Do Surgeons Overdiagnose Breast Cancer? I’d like your thoughts
For this post I’ve taken some what I consider to be highlights from NHS Choices and a US Cancer website www.cancer.gov I quote the exact link below. I couldn’t find anything on the web, well not immediately that was form the UK that was not NHS Choices or the newspapers NHS Choices quotes (quite fairly I think).
I’d actually like to start some kind of discussion on overdiagnosis and what it can potentially mean if we are not diagnosed, having met people whose bodies on their death for some other reason are subjected to autopsy and the discovery is then made that the person had had cancer for a long time and hey ho they had been living a good life.
All of this stuff is of course relative.
From NHS Choices
Overdiagnosis occurs where a woman is diagnosed and treated with no survival benefit even though the diagnosis is correct. This can be because the tumour identified would not have progressed to a clinical stage (i.e. it would never have caused symptoms) or because the woman would have died from other causes before the cancer reached a clinical stage.
The researchers included 39,888 patients with invasive breast cancer diagnosed over twenty years, between 1986 and 2005.
The authors estimated the rate of overdiagnosis due to mammography screening as 15–25%. They calculated that for every 2,500 women invited for screening, 6 to 10 women are overdiagnosed, 20 women are diagnosed with breast cancer that is not overdiagnosed, and 1 death from breast cancer is prevented.
This study has some limitations. It was based on data taken from registries rather than gathered to specifically assess screening. Also, the researchers could not adjust for all factors that could have influenced the results, some of which might have offered alternative explanations for the results. In addition, another type of breast cancer called ductal carcinoma in situ was not studied.
However, despite its limitations, the study’s findings are similar to those in other recent publications, including some that have prompted a UK review of breast cancer screening and the type of information offered to women. This review is currently being conducted, although its expected completion date has not yet been announced.
Kalager M, Adami HO, Bretthauer M, et al. Overdiagnosis of Invasive Breast Cancer Due to Mammography Screening: Results From the Norwegian Screening Program. Annals of Internal Medicine. 2012;156:491-499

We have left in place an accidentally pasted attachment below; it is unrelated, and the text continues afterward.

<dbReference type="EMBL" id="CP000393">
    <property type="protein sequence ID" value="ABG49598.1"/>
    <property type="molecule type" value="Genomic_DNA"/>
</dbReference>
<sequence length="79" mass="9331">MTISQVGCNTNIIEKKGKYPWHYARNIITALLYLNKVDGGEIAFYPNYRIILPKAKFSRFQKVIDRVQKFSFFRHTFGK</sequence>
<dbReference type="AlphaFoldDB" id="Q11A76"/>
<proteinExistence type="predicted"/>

Evaluation of Breast Symptoms
Breast symptoms may suggest a diagnosis of breast cancer. During a 10-year period, 16% of 2,400 women aged 40 to 69 years sought medical attention for breast symptoms at their health maintenance organization. Women younger than 50 years were twice as likely to seek evaluation. Additional examinations were performed in 66% of patients, with 27% undergoing invasive procedures. Cancer was diagnosed in 6.2% of patients with breast symptoms, most being stage II or III. Of the breast symptoms prompting medical attention, a mass was most likely to lead to a cancer diagnosis (10.7%) and pain was least likely (1.8%) to do so.
Barton MB, Elmore JG, Fletcher SW: Breast symptoms among women enrolled in a health maintenance organization: frequency, evaluation, and outcome. Ann Intern Med 130 (8): 651-7, 1999. [PUBMED Abstract]
Ductal Carcinoma In Situ
Ductal carcinoma in situ (DCIS) is a noninvasive condition that can progress to invasive cancer, with variable frequency and time course. While some authors include DCIS with invasive breast cancer statistics, it has been suggested that the term DCIS be replaced by a classification system of ductal intraepithelial neoplasia, similar to those used to grade cervical and prostate precursor lesions. DCIS is usually diagnosed by mammography, so it is rare in unscreened women. In the United States in 1983, the prescreening era, 4,900 women were diagnosed with DCIS, compared with approximately 63,300 women who will be diagnosed in 2012.